Renovating your home is a tricky proposition. Not only does it require time, money, and sacrifice, but it’s also a major inconvenience.
Although it’ll be a relief when it’s finally over, sometimes homeowners regret having decided to make certain updates in the long run. They enjoy the improvements to their home, but often wonder whether their money might have been better spent in another capacity.
Let’s face it: Some renovations are more worthwhile than others. You don’t want to invest in work that will bring only a small amount of satisfaction and little extra monetary value.
Here are some renovations that tend to be a good bet.
1. Bathroom Updates or Additions
When homebuyers look at a house, the first thing they ask is how many bedrooms and bathrooms it has. Multiple-bathroom homes are especially attractive these days.
An affordable bathroom addition can add serious value to your home. Updates to your existing bathroom can also increase the value. Don’t waste money on top-of-the-line products, but paint, tile, fixtures, cupboard doors, and more can go a long way toward raising the reasonable asking price on your home.
2. Painted Door
For $30, you can easily paint your front door, and add serious visual appeal to your residence. It adds charm and makes the exterior of the structure look nicer.
If the door is old and flimsy, painting it might not be enough to persuade a buyer, though. You might look into replacing it with a steel reinforced door, which will always attract a higher price at closing.
Windows make a huge difference as well. They not only trap conditioned air inside, but they keep bugs, dust, and allergens outside where they belong.
The difference in the comfort of a home is palpable, so it’s something buyers look for. Window installations can be expensive, so think about replacing a few windows at a time instead of all of them at once.
Start with the main living areas and bedrooms, where buyers are most likely to notice them.
4. Fiber-Cement Siding
It’s not worth it to replace siding that’s in good condition, but if yours is old and in need of replacement, fiber-cement siding is a great move.
It has the look of wood but the durability of brick. The return on investment for fiber-cement siding is 90 percent of the purchase price, so you’ll see high returns when you’re ready to sell your home.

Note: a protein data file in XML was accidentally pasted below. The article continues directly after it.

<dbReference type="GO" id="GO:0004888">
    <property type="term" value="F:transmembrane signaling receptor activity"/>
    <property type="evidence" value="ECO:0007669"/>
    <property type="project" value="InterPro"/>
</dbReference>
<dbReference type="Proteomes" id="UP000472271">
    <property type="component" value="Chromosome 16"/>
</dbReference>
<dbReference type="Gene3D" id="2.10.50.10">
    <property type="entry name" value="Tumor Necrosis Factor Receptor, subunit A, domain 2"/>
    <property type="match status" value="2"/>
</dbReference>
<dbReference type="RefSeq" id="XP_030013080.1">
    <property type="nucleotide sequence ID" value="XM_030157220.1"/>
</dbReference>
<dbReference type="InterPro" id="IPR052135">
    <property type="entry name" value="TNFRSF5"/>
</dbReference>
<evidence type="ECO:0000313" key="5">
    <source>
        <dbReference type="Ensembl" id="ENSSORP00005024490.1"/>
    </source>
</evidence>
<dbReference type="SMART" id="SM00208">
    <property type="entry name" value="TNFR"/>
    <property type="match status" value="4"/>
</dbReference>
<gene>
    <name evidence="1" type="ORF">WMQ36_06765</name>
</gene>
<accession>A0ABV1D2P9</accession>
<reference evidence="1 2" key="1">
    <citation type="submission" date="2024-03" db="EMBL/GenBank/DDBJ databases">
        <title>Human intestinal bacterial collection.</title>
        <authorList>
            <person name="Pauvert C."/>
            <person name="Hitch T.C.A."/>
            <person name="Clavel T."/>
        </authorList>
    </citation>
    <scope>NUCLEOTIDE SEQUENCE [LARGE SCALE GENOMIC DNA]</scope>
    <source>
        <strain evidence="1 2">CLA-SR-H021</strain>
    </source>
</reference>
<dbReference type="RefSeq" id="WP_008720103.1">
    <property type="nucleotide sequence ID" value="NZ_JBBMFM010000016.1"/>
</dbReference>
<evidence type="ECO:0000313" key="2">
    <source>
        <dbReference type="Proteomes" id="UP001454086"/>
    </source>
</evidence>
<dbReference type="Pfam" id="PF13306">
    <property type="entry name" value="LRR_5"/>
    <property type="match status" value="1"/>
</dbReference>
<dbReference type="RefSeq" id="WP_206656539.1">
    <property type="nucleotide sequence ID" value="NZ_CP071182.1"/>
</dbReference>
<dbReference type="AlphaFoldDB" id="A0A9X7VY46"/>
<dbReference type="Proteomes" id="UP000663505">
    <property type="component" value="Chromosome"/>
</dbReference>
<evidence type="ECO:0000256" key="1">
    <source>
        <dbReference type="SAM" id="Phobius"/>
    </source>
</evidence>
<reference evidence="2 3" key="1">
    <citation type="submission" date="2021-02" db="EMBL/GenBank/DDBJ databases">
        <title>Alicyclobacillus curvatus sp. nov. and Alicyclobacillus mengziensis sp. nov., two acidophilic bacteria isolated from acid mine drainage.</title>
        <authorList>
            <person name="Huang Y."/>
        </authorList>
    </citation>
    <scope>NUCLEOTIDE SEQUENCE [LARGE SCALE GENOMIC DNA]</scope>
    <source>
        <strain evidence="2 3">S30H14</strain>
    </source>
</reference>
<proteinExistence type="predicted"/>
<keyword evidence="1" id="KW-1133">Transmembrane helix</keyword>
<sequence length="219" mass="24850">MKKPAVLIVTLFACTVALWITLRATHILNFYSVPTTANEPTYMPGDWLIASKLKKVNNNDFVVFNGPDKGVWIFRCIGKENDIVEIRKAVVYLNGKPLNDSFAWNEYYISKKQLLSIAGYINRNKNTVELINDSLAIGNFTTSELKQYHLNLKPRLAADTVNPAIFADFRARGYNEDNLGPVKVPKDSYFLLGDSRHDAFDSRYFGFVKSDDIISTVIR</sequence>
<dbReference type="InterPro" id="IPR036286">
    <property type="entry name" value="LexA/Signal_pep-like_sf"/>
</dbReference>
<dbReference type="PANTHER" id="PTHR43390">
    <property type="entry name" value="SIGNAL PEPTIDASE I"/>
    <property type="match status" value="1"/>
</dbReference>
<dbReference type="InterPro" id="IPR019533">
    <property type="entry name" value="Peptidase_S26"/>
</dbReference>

5. Minor Kitchen Remodel
The kitchen is another one of the first things most homebuyers look at. Modern kitchens with great space planning and stainless steel appliances tend to recoup more value than outdated spaces.
However, a major kitchen remodel can cost tens of thousands of dollars and not recoup the full value. Your taste might be different than what homebuyers might prefer, and you risk getting only half the value back when you sell.
A minor kitchen remodel, on the other hand, can be a safer investment. Resurfacing cabinets, buying new appliances, giving your countertops a facelift, and re-flooring the space can make buyers drool when they walk in.
6. Refinished Attic
Attics were once used as lofty storage spaces, perfect for tubs of photographs and old clothing, but they weren’t made for living. Now, more homeowners are insulating their attic and turning it into a living space.
Whether your attic is converted into a bedroom, family room, or playroom for the kids, when it’s a living space, it adds additional value to your residence for a relatively small cost.
7. Garage Door Replacement
If your garage door is outdated, not automated, or plain, a brand new garage door can give your home’s exterior a much-needed facelift. Most updated garage doors will recoup almost 100 percent of their value upon resale.
If you can’t afford to replace the garage door, repaint it. For the cost of a can of paint, you’ll have an effective curb-appeal enhancer that buyers will covet.
8. Basement Remodel
In many homes, basements hold potential to become living spaces you can maximize for resale. But be aware that this isn’t a cheap remodel.
The average cost of creating a basement entertaining space with a bathroom is about $62K. You’ll get about 80 percent of that price back, but many homeowners feel this is only worthwhile if they get plenty of use out of the new basement first.
9. Egress Windows
If you have a finished basement that lacks egress windows, that’s another opportunity to increase the value of your house. You can’t legally claim additional living space (especially bedrooms) in the basement without egress windows.
This is an affordable update that makes your downstairs living areas much more appealing and safe! Buyers who tour your basement will be impressed by the additional lighting and exit route(s).
Don’t make the mistake of renovating something you’ll regret later. The list above includes safe bets if you want to make updates before you place your home on the market.